The College of Education and Human Services at Valdosta State University has been awarded a $198,000 grant by the Georgia Department of Education to make available K-5 teacher certificate endorsements in Math and Science. Working in cooperation with the Georgia Department of Education these endorsements, once approved by the Georgia Professional Standards Commission, will be provided on-line to state educators in a competency-based Education (CBE) format.
Dr. Anthony Scheffler, the grant’s Principal Investigator, along with Co-PIs Dr. Brian Gerber and Dr. Lynn Minor will administer the grant through the COEHS Center for Accreditation and Curricular Innovation. According to Dr. Scheffler, “The College of Education and Human Services is gaining national recognition for its efforts to accommodate the diverse circumstances of a broad range of potential students. This grant is one more example of how the college employs innovation, both in the use of technology and in delivery formats to recruit and accommodate students. We have already heard from a large school system which is interested in having its teachers enroll in these STEM related endorsement programs.
Additionally, the school system is willing to subsidize the associated costs.” Scheffler, who has been selected to serve on a Gates Foundation sponsored CBE discussion panel at the upcoming Educause conference explained that, “The use of competency-based programming aligns with the state’s Complete College Georgia initiative and with the national movement to better insure the value of and expedite a quality education, particularly for the post-traditional student.”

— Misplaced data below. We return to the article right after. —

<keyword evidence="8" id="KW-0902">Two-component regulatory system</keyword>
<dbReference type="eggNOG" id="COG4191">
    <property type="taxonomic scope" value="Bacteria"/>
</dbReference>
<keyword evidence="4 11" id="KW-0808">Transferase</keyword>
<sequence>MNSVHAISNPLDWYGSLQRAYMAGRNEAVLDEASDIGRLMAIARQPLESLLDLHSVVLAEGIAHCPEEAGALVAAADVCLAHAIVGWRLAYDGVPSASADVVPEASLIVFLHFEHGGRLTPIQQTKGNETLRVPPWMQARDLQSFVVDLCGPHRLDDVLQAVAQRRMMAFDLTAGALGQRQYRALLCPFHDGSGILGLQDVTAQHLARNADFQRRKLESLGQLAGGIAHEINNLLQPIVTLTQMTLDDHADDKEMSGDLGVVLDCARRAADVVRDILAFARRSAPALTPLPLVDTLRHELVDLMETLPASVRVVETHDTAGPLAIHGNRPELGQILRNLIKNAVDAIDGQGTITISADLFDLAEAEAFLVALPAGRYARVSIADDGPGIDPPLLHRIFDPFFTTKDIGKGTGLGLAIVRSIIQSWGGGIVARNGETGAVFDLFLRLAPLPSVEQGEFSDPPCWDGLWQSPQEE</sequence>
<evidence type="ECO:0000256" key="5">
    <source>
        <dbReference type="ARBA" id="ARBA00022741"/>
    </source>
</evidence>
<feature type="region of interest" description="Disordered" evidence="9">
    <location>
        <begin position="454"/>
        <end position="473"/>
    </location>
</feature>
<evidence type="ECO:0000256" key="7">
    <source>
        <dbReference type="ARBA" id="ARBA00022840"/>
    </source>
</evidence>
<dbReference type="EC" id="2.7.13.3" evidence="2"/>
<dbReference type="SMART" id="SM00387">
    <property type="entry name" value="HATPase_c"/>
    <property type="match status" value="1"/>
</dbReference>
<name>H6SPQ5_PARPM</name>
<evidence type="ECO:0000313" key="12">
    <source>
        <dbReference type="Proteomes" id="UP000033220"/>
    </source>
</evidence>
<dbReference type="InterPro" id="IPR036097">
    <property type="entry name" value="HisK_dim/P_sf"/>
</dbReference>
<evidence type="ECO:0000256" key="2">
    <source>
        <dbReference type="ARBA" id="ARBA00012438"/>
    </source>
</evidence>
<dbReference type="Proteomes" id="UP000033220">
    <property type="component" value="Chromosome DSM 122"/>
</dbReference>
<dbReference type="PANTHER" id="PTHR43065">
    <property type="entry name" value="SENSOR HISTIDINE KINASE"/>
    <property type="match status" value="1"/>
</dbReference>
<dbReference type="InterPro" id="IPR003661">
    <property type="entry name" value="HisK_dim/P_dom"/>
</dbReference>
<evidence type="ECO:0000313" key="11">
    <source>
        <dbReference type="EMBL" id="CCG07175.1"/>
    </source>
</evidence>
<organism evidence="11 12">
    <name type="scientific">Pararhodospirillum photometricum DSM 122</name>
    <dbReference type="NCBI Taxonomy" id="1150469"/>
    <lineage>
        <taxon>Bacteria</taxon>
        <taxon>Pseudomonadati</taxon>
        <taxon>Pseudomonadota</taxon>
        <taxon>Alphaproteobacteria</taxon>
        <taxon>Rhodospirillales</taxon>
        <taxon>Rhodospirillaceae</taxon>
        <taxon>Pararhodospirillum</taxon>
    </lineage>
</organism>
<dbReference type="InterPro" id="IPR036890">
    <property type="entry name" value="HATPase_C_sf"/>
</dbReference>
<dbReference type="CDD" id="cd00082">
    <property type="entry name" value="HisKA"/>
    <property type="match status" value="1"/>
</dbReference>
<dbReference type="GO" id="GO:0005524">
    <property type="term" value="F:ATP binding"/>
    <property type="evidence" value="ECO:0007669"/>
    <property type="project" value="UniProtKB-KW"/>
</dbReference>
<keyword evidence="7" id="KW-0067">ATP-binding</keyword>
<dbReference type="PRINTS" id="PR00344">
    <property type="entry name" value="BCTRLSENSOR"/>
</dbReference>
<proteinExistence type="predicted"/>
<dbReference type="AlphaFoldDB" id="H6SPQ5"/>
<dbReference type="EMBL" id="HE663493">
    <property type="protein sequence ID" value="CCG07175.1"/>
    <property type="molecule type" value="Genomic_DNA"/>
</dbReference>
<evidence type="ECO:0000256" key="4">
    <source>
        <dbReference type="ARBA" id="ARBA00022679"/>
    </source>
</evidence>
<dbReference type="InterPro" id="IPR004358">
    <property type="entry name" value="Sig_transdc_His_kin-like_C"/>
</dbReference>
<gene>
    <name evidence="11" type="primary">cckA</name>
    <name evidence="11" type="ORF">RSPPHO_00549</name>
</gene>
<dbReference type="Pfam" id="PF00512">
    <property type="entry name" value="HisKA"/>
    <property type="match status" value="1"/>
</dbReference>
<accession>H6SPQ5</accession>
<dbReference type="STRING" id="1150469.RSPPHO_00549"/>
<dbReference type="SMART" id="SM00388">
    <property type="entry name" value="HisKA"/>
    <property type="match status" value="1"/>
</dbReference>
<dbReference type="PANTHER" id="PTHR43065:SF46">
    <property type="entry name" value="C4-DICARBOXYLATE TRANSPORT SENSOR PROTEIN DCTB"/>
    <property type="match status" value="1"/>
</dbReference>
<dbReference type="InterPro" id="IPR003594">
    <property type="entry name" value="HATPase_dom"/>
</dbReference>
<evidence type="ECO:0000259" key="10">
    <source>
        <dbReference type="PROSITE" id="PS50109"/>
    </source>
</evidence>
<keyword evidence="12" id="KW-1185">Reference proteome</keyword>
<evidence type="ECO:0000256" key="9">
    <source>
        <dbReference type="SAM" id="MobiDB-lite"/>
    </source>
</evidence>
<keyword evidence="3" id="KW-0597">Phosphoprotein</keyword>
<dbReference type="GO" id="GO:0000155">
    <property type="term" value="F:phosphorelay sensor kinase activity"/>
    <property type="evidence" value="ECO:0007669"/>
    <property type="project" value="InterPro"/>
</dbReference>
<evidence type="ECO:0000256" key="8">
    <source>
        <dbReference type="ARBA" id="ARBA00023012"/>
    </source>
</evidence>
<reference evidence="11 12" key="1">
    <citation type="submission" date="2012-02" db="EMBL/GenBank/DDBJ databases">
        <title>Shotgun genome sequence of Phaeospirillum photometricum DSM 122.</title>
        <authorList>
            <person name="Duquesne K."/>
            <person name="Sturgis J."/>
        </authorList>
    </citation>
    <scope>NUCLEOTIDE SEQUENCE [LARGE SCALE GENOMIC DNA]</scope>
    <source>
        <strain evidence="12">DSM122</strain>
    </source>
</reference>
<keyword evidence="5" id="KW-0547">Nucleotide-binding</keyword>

Valdosta State University — The American Association for Marriage and Family Therapy (AAMFT) has named VSU’s Marriage and Family Therapy student, Ebony C. Iheanacho, a recipient of its Minority Fellowship Program award. The AAMFT Minority Fellowship Program’s mission is to increase the availability of highly talented, culturally competent doctoral-level researchers, practitioners, and teachers dedicated to assisting ethnic minority communities, as well as underserved populations. It does this by providing financial support and professional guidance to graduate students pursuing doctoral degrees in marriage and family therapy.
As an AAMFT Doctoral Fellowship (DF) participant, Iheanacho will receive a stipend for a maximum of three years to help cover the cost of doctoral program attendance. Funds are provided by a grant from the Substance Abuse and Mental Health Services Administration, and the average funding level for the DF is greater than $20,000 per year, per fellow. She will also have access to a number of training opportunities and enrichment experiences.
When Iheanacho learned that she had won the award, she said, “I screamed for like three minutes straight.” Then she grabbed her phone and began calling and texting friends and family to share the good news. “I was facing having to borrow thousands of dollars in student loans,” she said, “and I was already starting to worry about how I was going to pay all that back. I feel like a weight has been lifted off me. I am so excited to be in a position to be able to go to school and just learn.”